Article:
Counting this still not evaluated fort with the others in the area, we thus have three forts in Yekka, one in Entoto, two in Kalu, three on Mount Wechacha, plus Repi: ten fortresses in total.
2.7 Valuating millions of ancient cut and laid stones around Addis Ababa, Africa’s Capital
Our estimate was based on the observation that while real international tourists to Ethiopia would not much exceed the number of yearly Lalibela tickets sales, at below 200,000, the last airport entry fiches read around 600,000 tourists, six to seven years ago. These include international family visits, prospective investors, and conference, study and business tourism. Visitors are likely to have significantly increased during these last six years.
Considering Uganda has reached about one million yearly tourists and Kenya is reaching the objective of two millions in the next two years, it is more than reasonable to account for a bit fewer than one million visitors to Addis Ababa, in the immediate future. We estimated there is a potential for two extra days of average stay in Addis, to visit the medieval sites scattered in and around our capital, the continental capital, as the result of study, protection and promotion of the newly recovered sites.
A minimum of 150 USD expenditures is expected per tourist and per extra day of stay. The sum would include hotel, catering, transport, park access and guide costs. Numbers and expenditure form the valuation base and help define the monetary heritage and/or tourism value of a site of any sort.
A rapid calculation on the hypothesis that ten per cent of tourists may visit the sites is reported here:
900,000 x 0.10 x 2 days x 150USD = 27 Mio USD yearly; V = 27/0.10 = 270 Million USD (V: total value). This is the calculation I presented to my students in the second board on page 2 above.
We reputed a capitalizing, valuation from revenue rate of ten percent as appropriate (0.10), considering the rate of return of heritage investment globally and the rates of tourism investments in general16.
The monetary value of a single fort of these ten, taken in their historical context appears to top that of entire compounds of small villas in town today. In effect last year the action of a clever and laudable ARCCH, antiquity authority functionary, engineer Abel Assefa has participated in stopping a rather outrageous speculation attempt in the Entoto Park, one that would have seen the Pentagon replaced by a non better specified ‘resort’. He simply and duly indicated fort and area as a National Monument.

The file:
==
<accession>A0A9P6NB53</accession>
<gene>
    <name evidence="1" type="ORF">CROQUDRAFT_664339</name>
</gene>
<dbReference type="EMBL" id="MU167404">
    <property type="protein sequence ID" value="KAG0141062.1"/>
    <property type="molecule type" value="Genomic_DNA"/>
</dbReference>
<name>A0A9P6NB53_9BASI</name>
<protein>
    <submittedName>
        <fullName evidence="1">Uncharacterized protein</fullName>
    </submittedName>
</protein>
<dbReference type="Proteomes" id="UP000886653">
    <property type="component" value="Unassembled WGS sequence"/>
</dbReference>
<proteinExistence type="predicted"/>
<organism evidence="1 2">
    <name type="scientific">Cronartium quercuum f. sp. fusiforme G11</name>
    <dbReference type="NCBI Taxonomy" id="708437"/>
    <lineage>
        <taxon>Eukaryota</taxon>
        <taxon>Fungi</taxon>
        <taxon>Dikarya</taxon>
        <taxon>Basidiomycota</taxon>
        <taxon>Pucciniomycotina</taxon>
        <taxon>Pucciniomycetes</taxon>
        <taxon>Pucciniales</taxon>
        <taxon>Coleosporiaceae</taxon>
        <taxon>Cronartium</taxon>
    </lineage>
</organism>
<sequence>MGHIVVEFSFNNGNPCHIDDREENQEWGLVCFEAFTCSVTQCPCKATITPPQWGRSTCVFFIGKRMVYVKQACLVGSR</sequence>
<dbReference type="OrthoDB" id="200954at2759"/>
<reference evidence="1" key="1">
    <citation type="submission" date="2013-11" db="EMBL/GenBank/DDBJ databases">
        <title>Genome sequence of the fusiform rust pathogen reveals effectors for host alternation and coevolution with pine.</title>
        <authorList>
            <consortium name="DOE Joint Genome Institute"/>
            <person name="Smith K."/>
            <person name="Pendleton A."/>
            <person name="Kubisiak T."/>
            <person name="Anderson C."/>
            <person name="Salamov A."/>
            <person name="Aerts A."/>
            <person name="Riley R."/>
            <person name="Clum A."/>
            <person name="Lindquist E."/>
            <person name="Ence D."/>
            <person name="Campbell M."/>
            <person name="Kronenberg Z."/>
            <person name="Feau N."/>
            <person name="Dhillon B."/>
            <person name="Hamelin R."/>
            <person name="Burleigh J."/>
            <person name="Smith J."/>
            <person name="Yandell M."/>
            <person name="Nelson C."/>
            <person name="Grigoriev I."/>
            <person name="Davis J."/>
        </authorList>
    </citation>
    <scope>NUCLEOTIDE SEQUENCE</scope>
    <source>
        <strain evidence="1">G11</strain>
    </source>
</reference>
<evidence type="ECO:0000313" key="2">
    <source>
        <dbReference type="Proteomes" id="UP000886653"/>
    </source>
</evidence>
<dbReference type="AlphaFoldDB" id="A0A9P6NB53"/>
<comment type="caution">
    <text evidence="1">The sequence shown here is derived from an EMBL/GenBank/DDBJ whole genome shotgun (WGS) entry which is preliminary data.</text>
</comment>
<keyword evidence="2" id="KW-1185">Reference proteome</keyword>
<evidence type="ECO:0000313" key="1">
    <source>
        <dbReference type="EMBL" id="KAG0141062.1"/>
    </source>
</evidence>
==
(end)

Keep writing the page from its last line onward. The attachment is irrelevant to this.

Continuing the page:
This first monetary estimate does not evidently cover the significance of protecting medieval Addis, or Barara and potentially Badeqqe in historic and national pride value. It is hard to express in other terms than tourism revenue the worth of the unique, mighty power fiefs of a major world power of its time.
2.8 Barara in context, its most likely emplacements
The forts contour and protect the NW sides of today’s ddis. That is where the Fra Mauro map indicated the capital, Barara, stood around 1435 CE. The first identified fort, Ambanegest, divides with the vast Ajos17, or Wechacha volcano the twin cities of Barara, capital, and Sadai, Episcopal city and trade center.
The four areas correspond to hills surrounded by water streams, with the exception of vaster Area I.
Area IV is the Repi hill I mentioned. Though we could not approach the central fort, author and heritage management expert David Michelmore, a prominent member of our research group, combed the area for surface cultural material. We found, literally, none. This appears directly incompatible with the hill being the main Barara area. Rather, the fort would justify the presence of a military garrison or a specific Sire, not extensive and durable settlement. Repi is not Barara, I conclude, but another of its defenses.